In other news items, there have been several mainstream news articles advocating land tax, following investigation by the Parliamentary Budget Office, as the Australian property market is in a bubble, with the proposed replacement of stamp duty with a broad land tax a fundamental and sensible policy. In related news there has several new 'blog posts on the Isocracy Network site, as well as a new article by Joe Toscano, The Four Horsemen of the 21st Century Apocalypse.

Finally, this afternoon gave a guest lecture at the University of Melbourne, for the course COMP90024 Cluster and Cloud Computing, on The Spartan HPC System at the University of Melbourne. Lectures like these are a tough gig; the four to six hour workshops and tutorials are at a slower pace with more direct involvement with the smaller number of participants. This is a much larger lecture, around two hundred postgraduate students, and with a lecture slot that lasts well over an hour there is a need to pack in as much information as possible. I am still not used to what I much presume is a millennial norm of applauding lecturers a the end of the class. This is normal now, right?
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Friday night caught up with Peter C., at Sister Bella a typically Melbourne small bar hidden at the end of laneway. Peter lives in the Netherlands and I believe the last time we met was well over fifteen years ago (at the very least, it's not in my LJ and I'm sure I would have recorded the meeting). We know each other from the SF community in Perth from the early nineties and I was always impressed by his combination of moderate politics with a radical and enthusiastic imagination; we had a good chat about the Dutch Reformed Political Party and the Party for Freedom. Afterwards visited Brendan E., in the form of a belated birthday visit. Went to a local Mexican, Beach Burrito which provided some fine sangria and for pit entertainment has skate ring. Afterwards returned to initiate our knowledge of season 2 of Ash vs Evil Dead. Brendan is always a good one for justifiable cynicism and is superb at filtering for our popular culture tastes.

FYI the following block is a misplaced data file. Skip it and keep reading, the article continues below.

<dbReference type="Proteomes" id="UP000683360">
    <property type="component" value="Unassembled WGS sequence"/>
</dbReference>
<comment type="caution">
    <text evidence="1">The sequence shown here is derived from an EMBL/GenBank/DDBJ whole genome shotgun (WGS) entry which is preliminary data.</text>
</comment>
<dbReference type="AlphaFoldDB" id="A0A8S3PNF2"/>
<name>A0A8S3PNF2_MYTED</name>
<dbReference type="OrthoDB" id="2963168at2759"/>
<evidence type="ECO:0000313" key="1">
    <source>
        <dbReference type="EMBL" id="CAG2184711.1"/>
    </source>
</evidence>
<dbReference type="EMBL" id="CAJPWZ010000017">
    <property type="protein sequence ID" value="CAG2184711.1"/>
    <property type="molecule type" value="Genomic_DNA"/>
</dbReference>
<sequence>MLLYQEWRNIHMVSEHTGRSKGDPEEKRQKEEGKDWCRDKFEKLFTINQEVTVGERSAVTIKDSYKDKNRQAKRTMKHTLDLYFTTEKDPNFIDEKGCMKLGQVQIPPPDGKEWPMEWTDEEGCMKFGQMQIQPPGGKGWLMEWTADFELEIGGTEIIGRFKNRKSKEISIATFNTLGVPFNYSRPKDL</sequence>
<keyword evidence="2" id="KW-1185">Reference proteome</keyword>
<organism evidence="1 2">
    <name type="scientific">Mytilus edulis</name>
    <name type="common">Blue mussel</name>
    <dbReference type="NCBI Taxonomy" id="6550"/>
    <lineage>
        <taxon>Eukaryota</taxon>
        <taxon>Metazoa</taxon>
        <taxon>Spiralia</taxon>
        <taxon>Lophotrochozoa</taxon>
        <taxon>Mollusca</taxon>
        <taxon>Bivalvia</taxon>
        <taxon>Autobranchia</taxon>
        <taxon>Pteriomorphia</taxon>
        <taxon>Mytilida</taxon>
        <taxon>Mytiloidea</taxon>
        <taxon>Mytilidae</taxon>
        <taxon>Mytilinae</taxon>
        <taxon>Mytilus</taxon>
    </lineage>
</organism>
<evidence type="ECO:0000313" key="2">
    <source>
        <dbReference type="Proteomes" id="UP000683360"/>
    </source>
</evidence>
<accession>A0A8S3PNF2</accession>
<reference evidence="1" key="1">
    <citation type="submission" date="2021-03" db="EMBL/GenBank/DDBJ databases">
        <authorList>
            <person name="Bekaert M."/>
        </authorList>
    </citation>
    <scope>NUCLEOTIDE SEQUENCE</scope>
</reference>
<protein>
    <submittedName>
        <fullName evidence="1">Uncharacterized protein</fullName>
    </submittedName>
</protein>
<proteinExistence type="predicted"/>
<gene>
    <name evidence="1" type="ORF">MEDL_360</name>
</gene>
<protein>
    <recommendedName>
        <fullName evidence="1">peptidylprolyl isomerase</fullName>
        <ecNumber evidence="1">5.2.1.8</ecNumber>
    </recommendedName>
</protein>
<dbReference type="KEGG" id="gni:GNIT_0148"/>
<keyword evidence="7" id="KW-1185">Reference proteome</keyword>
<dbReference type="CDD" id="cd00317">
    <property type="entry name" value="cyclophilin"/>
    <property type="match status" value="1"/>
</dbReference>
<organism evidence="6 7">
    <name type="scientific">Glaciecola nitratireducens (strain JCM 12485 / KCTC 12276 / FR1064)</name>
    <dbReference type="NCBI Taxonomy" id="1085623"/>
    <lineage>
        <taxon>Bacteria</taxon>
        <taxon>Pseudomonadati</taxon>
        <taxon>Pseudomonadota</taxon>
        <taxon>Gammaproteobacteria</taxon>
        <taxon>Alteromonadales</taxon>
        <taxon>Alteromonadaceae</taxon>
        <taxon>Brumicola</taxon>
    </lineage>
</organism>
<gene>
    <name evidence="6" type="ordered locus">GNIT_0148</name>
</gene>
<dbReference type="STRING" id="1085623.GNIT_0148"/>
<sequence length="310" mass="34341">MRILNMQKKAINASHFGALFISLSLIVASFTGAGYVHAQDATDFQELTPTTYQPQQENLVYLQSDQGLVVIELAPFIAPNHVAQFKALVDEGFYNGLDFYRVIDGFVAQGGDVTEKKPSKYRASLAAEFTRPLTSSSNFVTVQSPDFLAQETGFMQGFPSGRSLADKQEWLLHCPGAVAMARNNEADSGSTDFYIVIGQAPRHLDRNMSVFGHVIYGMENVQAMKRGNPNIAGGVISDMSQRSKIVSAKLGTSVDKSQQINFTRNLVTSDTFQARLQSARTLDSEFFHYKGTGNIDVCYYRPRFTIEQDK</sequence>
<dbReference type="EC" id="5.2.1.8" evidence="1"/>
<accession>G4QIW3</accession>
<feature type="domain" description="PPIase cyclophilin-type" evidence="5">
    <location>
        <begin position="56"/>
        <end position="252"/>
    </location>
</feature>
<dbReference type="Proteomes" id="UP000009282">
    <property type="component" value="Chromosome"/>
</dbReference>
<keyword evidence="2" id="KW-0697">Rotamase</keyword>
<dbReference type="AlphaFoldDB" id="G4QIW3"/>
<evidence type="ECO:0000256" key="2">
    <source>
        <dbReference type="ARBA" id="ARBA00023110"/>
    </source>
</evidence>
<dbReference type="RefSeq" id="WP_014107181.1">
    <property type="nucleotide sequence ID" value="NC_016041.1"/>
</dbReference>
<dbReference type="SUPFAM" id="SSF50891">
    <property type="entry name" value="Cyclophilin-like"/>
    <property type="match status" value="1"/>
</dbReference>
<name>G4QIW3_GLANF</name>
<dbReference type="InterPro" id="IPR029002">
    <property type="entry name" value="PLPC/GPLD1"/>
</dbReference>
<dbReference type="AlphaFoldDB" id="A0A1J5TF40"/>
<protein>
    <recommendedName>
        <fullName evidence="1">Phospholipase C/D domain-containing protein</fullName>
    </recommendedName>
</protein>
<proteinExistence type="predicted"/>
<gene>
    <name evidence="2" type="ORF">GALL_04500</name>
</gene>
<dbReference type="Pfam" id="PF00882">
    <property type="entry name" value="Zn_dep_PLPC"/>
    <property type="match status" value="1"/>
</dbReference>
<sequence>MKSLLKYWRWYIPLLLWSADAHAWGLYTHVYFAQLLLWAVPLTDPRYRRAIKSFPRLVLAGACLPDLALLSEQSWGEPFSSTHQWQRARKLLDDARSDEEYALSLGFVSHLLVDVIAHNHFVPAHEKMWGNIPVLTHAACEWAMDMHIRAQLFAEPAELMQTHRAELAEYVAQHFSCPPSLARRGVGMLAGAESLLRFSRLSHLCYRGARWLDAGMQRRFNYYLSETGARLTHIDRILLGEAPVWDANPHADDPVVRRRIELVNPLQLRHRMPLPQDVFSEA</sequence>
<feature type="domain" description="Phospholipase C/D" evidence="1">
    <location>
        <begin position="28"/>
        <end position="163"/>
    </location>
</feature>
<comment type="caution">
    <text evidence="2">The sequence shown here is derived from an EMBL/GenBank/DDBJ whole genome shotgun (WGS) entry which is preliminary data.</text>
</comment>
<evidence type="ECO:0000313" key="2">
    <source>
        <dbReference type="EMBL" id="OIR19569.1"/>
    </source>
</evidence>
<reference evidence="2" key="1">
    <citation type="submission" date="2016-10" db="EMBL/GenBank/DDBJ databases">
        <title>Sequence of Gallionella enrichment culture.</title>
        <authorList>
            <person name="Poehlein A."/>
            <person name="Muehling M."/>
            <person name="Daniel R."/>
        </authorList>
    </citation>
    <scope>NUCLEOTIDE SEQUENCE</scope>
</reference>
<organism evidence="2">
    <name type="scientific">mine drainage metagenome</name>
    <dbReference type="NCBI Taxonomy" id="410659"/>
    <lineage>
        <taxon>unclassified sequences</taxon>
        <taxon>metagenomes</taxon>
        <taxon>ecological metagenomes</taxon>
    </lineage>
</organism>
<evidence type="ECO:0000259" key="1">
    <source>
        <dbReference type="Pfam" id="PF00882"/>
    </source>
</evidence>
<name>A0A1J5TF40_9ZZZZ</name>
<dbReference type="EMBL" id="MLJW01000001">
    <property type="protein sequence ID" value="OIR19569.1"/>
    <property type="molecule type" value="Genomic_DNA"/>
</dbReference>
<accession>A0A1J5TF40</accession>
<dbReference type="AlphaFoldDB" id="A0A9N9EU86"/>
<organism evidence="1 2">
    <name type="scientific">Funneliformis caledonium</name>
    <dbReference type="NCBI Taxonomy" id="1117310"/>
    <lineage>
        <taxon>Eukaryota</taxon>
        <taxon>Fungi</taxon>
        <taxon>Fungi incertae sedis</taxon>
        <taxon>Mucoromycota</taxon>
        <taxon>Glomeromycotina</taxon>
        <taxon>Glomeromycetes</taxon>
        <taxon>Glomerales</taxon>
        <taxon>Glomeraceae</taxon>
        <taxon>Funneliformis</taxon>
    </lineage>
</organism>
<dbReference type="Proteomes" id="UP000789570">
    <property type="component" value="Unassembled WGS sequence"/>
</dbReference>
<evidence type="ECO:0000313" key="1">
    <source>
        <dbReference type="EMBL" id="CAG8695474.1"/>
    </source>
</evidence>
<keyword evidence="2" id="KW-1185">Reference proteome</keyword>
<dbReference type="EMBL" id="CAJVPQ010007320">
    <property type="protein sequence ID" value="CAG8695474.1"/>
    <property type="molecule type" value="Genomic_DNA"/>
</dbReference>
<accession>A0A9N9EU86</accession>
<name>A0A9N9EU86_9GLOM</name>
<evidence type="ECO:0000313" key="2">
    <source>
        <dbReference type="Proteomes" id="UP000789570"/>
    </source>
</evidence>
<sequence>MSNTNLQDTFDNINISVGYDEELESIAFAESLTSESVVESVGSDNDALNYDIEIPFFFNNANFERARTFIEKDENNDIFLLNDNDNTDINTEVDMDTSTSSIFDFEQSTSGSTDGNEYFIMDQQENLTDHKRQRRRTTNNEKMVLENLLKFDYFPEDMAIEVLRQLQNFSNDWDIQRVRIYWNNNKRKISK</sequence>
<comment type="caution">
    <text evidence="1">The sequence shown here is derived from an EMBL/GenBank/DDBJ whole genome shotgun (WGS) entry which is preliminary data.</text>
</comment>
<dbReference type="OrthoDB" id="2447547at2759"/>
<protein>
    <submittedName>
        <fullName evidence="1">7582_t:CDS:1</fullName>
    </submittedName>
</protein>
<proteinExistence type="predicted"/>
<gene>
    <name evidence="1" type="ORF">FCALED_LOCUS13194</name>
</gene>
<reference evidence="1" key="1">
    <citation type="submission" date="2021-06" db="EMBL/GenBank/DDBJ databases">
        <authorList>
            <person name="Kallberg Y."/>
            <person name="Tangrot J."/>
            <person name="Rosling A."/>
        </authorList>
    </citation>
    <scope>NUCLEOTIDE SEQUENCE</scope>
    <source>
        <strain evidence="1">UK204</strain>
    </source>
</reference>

Semi-political meeting of the week was a visit to the University of Melbourne Secular Society with James Fodor speaking on 'Where Does Morality Come From?'; currently seeing if we get another similar presentation to The Philosophy Forum. There is a new article on the Isocracy website, Argumentum Ad Temperantiam on the notion that the middle ground in news is preferred. Continuing the series, I have written a summary of Trump's seventh week, and as news just in, a detailed review of the rather dramatic result in the Western Australian state election, as two of four 'blog posts.

Have been beavering away at Papers & Paychecks with plans for a draft release on Monday evening. Dan 'Smif' Smith has provided some excellent art pieces that can also come with the draft. Also making preparations for RPG Review Issue 34 which will have game design (systems, scenarios etc) as a main focus along with an interview with Ron Edwards, along with preparations for our annual Bunnies & Burrows game - this time planning to be held at the Conquest convention. Today I break the drought from actual play with a session of GURPS Middle Earth planned. To be honest, I can't even remember where we're up to - and our GM isn't famous for doing session write-ups. Still, all will be resolved I am sure.
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Working on the transhumanist issue of RPG Review Issue 33 this week, having received (a little late) the interview with Rob Boyle. Reviews for that issue are also gradually making their way on rpg.net, with Eclipse Phase - Gatecrashing, receiving a strong recommendation. The week also witnessed a session of Papers & Paychecks which thematically took aspects of the classic The Keep on the Borderlands; it worked very well. Friday night managed to get some Eclipse Phase play in, a variation of Think Before Asking. Today was another Cheesequest day with [livejournal.com profile] hathhalla and [livejournal.com profile] ser_pounce where - apart from making our way through several varieties of said food - we also made our way through another chapter of Mice and Mystics.